Saying Juan Formell sounds so familiar and significant, that transmits us the sensation to be talking to a person well close and loved. After more than 40 years, leading the Van-Van band, he had the matchless gift to understand in a clever way and at the same time deep how Cuban behave on their everyday life, and transforming that phenomenon into an artistic work that’ll last forever, like a pleasant testimony about how Cuba was during some decades.
Times when Cuban used to burst an enthusiasm marked by the authenticity and hope, at the same time that the society faced big challenges, in which his songs put some joy and a lot of heart in to the hard chores imposed by the daily life. One of his biggest virtues is related to that humorous vein able to solve funny complex situations and more than that pretty tense.
During the different stages of his creation many experts have defined him like a surprising philosopher from the popular slang, able to give form and order through the lyric-melody fusion to the thought of diverse social groups and discover the common denominator between people that can seem very different, what I dare to define like a sensible way to the Cuban enigma.
His extraordinary gift to handle a series of phrases that can be constantly said on the street, and somehow they mark the identity of the different urban areas were being fruitful in legendary songs sung and danced by thousands and thousands of followers. Among so many phrases that passed to be great success of his band are found: “Nadie quiere a nadie”, (Nobody loves anyone), “Los pájaros tirándole a la escopeta”, (Birds shooting at guns), “Te pone la cabeza mala”, (Your head gets crazy) and “Ay Dios ampárame”, (Oh Lord, protect me).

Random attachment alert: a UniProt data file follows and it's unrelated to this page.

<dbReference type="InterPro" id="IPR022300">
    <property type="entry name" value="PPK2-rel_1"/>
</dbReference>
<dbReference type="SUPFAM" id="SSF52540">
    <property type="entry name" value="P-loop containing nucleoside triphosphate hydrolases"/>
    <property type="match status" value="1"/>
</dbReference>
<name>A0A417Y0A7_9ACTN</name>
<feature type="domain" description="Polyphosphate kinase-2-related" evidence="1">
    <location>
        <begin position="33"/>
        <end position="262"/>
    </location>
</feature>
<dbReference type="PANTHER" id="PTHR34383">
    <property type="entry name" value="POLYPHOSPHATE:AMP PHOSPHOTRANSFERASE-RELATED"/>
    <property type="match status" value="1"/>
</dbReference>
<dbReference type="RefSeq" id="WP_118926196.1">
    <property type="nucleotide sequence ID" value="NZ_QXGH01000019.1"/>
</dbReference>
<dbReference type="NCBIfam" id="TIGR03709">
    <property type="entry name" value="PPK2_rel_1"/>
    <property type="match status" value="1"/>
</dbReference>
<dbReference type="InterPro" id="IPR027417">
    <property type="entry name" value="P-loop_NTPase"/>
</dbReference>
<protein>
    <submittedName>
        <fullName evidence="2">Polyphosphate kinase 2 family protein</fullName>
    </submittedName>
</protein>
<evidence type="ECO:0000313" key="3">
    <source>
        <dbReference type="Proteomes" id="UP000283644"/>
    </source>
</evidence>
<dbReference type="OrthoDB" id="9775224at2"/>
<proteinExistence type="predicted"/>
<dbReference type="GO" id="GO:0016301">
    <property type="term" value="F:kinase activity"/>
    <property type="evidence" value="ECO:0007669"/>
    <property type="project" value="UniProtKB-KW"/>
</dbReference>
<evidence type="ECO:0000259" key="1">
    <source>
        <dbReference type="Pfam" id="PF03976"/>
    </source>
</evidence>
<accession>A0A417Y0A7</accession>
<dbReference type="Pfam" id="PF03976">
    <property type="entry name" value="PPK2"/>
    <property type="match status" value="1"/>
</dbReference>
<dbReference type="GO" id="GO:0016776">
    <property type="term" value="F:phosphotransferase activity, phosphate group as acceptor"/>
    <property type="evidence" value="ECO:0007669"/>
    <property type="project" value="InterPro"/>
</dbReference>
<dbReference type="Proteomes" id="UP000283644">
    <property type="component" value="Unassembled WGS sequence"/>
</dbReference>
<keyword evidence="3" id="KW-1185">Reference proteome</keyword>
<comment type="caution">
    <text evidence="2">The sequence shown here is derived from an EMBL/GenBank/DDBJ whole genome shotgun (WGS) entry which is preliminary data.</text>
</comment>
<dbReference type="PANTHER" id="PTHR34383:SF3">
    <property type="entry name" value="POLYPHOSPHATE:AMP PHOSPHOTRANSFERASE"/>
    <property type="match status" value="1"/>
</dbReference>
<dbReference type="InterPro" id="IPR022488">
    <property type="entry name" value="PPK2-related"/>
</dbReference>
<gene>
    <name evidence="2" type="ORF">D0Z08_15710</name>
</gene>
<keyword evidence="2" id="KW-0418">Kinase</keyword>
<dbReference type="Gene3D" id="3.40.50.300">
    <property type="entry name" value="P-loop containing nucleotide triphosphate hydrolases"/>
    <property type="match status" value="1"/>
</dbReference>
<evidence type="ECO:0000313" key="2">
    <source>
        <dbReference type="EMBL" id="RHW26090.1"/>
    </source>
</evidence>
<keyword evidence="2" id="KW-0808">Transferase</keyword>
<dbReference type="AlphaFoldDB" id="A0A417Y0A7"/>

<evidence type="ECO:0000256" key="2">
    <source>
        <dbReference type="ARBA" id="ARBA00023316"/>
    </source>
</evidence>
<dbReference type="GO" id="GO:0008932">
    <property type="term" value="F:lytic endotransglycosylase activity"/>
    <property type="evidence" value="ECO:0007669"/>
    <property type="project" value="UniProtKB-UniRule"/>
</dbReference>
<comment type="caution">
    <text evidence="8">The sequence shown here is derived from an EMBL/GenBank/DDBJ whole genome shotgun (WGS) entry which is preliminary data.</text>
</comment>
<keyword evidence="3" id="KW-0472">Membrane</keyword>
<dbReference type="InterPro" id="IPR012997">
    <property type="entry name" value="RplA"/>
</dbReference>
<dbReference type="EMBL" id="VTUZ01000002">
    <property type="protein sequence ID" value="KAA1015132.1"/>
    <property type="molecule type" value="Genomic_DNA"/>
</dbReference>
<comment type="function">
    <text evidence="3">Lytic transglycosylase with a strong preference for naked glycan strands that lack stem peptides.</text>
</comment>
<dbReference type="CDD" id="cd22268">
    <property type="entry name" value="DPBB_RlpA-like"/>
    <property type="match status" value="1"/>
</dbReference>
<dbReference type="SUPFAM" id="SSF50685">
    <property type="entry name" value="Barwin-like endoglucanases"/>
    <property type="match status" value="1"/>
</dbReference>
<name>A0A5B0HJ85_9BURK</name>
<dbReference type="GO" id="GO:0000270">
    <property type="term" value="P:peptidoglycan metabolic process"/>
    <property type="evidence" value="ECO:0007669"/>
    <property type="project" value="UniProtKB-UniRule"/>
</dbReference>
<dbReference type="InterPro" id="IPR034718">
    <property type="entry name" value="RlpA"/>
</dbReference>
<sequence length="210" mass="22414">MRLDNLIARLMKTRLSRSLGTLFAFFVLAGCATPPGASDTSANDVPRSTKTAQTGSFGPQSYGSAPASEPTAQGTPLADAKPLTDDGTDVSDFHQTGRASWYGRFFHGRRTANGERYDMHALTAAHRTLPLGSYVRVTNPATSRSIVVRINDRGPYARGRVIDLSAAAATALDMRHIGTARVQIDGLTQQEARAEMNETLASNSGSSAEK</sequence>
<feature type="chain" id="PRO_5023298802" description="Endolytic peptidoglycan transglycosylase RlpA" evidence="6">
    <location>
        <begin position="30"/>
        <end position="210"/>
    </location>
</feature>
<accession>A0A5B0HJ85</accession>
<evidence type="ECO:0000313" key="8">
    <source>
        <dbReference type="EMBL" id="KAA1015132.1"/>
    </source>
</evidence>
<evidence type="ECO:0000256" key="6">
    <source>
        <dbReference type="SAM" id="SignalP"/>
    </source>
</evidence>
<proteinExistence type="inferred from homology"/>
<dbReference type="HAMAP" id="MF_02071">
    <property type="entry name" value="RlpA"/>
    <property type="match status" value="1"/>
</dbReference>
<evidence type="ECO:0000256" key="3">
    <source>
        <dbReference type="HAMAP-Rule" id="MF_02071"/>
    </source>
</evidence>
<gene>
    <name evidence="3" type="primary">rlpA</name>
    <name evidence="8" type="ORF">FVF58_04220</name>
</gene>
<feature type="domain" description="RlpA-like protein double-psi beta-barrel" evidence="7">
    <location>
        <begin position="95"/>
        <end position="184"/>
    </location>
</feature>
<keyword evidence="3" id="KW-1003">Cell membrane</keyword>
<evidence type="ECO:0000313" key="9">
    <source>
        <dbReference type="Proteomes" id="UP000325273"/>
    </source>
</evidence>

Details like that one able to close how women walk dance and behave on this island, appears in a memorable song in his so called “Por encima del nivel” (Over the level), more known between the dancers “La Sandunguera”, performed by Pedrito Calvo, one of the leading voice of the group. Incorporating the right sounding color to his sticky lyrics is another of his great senses, having the clarity to give all the necessary attention to the singular of the Cuban son, won by him through the period of his training, and constitutes one of the most prized elements who those running through the blood who were born here.
In this sense the most exciting of the marriage between Formell and his people is the process where the musician gets a series of keys of wisdom and the popular expression and after the society makes it of their own what he’s changed into art putting it into work in stages of the public life as the private one. His folklore is shown so spontaneously as his own existence, reaching remarkable spiritual and identity values.
The treatment of religion in his music also gets a special role; Formell tackled the subject with grace and respect at the same time, catching from that point of view a whole audience. As a funny fact we can say that the Van-Van was founded on December 4th, 1969, a day in which one of the most intense religious celebrations is held, St. Barbara or Chango.
One who had the opportunity to talk more than one occasion to Formell, turn us out exciting to discover how his own biography took a leading role in his musical work. He often used to tell about his mother’s cuisine passion and somehow he inherited this call that makes easier a closer contact with the popular preferences in the creole food. The ones who are over 50 or get closer, haven’t forgotten a song of his that was a hit and in some occasions it was made real in our kitchens, such a song is called: Échale calabaza al pollo (Put in some pumpkin the chicken).
When he said goodbye on May 2014, the maestro left an expressive legacy of indisputable richness, the common people’s testimony that can be brilliant. People like his own barber, even an anecdote of his, when someone arrived hurrying him to have his hair cut very fast, this one responded him: Don’t be wrong, the roach has antennae, but it’s not a TV”.
Photographs: Pedro Herrera Archives